As for motorbikes, in the 1980s a Chief Constable in Scotland told me he forbade his teenage son from buying one. Then he said, *But if you quote me in your newspaper, I will deny saying it, because we run a voluntary Road Safety class for motorbike riders, which runs one evening a week for six weeks.*
      I begged the chief constable to let me quote him, because many mothers and fathers would wish to know that he had such a dread of motorbikes that he forbade his son from getting one. He refused my plea. Not long after I was staying with my sister in Cheltenham. For a week I saw a lad roaring around the suburbs on his brand-new motorbike; a few days later I came upon an *incident* involving an ambulance and police cars; the boy on the bike had crashed and was dead.

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  4. I wish you a perfect recovery from your surgery, Ellen. Better to have had it done now than in the winter. I pray that you will have a good summer. My widowed sister who lives in Cheltenham, England, is devoted to her garden, particularly since lockdown.
    John

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  5. Other than a couple of medical appointments and getting my hair cut (stylist has a home salon with a separate entrance; no one else there), I haven't really gone out, but then I'm fortunate to be retired. Our governor has been cautious and our numbers are decreasing, but there are still too many folks around who don't take it seriously. Big office complexes, including most federal government offices, are not yet reopening. Majority of folks who can work from home are still doing so and I don't see that changing anytime soon where I live. Nor are our schools likely to reopen to anything remotely like a normal schedule in September, which will continue to impact workers with children at home.

    Was talking to a young receptionist at a medical appointment. She lost one of her aunts to Covid and has another friend, aged 40 with no previous health issues, who survived the virus, but now has permanent kidney damage. This is what people don't get--all the ramifications of this ongoing event--even those who survive sometimes don't return to good health. And with millions losing their jobs, in the US it means they no longer have any health insurance. Any healthcare--even a doctor visit--is extremely costly. Exorbitant medical bills are one of the leading causes of personal bankruptcy in the US. No simple answers; no return to normal.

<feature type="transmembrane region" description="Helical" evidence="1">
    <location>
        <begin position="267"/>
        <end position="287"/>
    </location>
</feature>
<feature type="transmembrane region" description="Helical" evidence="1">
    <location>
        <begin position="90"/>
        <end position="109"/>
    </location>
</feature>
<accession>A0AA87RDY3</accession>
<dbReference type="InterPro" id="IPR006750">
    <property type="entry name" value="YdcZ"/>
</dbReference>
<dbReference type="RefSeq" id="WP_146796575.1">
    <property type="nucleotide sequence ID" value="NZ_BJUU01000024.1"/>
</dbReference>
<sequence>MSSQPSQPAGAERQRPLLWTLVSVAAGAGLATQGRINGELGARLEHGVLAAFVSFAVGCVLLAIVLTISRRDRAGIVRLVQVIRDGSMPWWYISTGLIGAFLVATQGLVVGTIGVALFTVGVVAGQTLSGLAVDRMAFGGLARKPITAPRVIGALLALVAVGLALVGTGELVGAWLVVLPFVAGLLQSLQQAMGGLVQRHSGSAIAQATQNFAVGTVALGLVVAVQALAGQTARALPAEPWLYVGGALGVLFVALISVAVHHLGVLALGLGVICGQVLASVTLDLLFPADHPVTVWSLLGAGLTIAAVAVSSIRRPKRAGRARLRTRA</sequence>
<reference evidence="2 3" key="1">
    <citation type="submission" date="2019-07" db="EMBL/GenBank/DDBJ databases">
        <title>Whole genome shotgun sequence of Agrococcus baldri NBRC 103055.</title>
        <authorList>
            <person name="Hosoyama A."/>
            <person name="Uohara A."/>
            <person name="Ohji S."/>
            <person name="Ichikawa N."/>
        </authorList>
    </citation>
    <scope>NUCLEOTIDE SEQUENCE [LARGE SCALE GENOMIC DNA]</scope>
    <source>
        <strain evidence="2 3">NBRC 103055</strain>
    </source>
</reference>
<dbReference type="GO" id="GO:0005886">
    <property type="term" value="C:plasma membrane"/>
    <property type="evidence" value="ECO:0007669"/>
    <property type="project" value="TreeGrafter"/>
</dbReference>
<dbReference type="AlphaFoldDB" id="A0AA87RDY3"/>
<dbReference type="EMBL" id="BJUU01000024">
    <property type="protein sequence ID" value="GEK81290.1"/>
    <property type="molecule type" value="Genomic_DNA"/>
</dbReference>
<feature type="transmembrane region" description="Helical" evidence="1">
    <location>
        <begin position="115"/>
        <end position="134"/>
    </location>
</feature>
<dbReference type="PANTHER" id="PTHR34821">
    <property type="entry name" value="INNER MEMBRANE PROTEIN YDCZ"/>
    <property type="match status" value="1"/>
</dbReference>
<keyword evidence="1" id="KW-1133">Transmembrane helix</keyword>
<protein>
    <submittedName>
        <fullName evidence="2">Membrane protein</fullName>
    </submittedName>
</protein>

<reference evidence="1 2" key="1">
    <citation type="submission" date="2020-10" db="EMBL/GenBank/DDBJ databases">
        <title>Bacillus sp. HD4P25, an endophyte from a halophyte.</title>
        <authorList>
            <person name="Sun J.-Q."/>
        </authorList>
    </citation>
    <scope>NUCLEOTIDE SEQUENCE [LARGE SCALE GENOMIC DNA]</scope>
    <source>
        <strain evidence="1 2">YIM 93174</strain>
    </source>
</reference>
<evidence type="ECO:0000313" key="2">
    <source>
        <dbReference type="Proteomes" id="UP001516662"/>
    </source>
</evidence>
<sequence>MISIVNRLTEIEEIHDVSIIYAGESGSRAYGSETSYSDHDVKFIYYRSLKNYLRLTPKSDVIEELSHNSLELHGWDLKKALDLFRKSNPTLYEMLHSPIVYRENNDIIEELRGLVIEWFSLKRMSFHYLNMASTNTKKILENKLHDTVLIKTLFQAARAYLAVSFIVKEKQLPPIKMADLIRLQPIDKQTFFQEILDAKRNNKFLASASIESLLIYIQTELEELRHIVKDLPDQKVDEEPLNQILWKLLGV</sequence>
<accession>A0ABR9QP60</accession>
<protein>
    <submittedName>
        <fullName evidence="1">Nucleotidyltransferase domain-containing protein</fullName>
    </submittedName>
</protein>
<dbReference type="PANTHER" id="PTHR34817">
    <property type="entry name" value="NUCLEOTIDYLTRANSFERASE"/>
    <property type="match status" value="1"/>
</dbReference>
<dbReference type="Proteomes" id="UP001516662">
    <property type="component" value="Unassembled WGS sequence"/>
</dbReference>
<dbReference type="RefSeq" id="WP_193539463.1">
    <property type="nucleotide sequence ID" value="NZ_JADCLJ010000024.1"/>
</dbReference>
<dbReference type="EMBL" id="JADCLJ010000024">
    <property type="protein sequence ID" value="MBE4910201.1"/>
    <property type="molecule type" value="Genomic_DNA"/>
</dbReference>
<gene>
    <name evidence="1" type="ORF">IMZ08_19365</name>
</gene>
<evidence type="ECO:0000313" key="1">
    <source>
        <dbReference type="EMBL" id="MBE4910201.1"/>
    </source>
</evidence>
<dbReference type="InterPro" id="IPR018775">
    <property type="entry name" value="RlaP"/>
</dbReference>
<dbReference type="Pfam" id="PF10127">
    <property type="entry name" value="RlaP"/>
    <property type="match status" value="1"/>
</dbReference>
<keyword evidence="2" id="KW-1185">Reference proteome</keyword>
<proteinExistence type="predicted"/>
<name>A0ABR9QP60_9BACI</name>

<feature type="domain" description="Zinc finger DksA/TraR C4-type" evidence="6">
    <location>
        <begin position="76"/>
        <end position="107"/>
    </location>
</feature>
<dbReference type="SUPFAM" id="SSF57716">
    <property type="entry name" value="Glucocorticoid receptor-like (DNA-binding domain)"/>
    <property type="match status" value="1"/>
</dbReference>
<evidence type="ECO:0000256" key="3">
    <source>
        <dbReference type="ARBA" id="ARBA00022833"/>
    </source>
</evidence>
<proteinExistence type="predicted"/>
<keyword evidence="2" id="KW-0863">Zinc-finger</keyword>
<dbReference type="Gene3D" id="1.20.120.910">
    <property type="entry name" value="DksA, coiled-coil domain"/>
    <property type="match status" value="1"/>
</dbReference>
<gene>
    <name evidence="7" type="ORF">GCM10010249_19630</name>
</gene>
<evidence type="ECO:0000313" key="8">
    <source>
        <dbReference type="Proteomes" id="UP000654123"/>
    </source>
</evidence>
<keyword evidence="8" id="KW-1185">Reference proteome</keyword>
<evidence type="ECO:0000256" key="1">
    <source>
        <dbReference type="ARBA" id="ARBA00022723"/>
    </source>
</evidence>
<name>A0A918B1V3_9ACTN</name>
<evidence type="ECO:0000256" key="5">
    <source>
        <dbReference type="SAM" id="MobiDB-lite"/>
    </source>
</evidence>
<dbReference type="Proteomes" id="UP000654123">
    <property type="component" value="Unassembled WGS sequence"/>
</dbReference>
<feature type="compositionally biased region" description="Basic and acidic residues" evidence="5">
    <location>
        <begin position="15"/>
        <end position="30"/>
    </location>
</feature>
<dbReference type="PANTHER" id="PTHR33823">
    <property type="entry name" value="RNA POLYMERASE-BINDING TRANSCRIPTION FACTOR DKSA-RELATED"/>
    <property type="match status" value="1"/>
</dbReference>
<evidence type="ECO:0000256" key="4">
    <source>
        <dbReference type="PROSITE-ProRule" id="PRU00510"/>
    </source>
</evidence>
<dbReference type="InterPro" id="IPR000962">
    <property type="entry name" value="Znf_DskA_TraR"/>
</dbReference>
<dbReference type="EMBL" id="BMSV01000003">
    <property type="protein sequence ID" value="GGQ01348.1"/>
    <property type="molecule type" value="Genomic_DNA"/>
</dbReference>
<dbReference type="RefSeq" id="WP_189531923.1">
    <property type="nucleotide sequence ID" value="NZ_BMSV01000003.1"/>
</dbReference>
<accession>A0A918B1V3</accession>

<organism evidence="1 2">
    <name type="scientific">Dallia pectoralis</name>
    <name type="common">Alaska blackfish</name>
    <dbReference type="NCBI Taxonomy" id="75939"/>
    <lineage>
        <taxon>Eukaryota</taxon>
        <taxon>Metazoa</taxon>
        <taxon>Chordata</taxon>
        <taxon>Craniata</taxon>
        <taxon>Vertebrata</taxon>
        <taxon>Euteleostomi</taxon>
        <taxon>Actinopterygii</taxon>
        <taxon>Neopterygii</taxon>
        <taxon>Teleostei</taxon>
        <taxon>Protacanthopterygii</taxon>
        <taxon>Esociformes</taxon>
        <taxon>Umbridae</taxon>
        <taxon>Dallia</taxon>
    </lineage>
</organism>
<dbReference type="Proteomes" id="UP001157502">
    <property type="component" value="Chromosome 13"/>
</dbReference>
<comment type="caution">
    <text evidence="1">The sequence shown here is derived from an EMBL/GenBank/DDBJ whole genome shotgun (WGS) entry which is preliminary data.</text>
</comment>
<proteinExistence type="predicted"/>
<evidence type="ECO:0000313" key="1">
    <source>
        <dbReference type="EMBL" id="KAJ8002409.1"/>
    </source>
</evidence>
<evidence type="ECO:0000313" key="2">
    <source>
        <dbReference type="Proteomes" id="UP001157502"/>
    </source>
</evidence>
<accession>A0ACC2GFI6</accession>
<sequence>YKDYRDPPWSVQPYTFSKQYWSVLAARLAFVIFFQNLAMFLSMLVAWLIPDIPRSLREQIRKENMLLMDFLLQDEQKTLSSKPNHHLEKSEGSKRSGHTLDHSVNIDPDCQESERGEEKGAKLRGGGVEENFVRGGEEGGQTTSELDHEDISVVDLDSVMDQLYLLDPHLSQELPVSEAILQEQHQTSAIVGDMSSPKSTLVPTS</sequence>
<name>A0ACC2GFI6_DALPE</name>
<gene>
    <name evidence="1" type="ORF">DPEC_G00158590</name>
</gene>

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    1. What is happening in the US is scary, and I must say I am truly glad to live where I do, and to have the job I have, which allows me to work from home. So far, none of my clients have given me less to do than before, and our tiny company (there are four of us) is doing well.
      Nobody in my circle of family, friends and acquaintances has died of Covid-19, and the big wave that we feared was going to hit our hospitals has not come about. Right now, though, there are thousands infected in a part of this country relatively far from here; entire blocks of flats are under quarantine. It is worrying, and I can not help but wonder how much of the necessary changes will actually be made - and kept.

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  6. My June was very quiet. My July will be fairly quiet, too, though I have some medical appointments to go to. I fall in too many high risk groups to want to take risks...But I am enjoying the natural beauty in my own yard (1.5 acres) and on drives out into the country. I really only see members of my own family and often only outside.

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    1. I have been reading your blog, Kristi, and know about your lovely family meetings on the deck and at your daughter's place. It is very good that you have so much natural beauty around your house and are not stuck in a high rise, with nothing but concrete to look at. You are doing the sensible thing not to take any risks, just like my parents.

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  7. I always enjoy your pictures from your lovely walks! I especially liked seeing the Deer park at Ludwigsburg.

    June has been a busy month for us as we finally got out to see family after three months of staying inside and seeing no one. We celebrated several family birthdays and a graduation and it was so wonderful to see our loved ones again. However, now we have put ourselves back in lockdown as Covid is increasing quite a bit in our country and our state. The county we live in has now, for the first time, made a mask requirement. You would think that should have happened a long time ago! People here are very stubborn. The US has not handled this pandemic well at all in my opinion and we are now paying for it.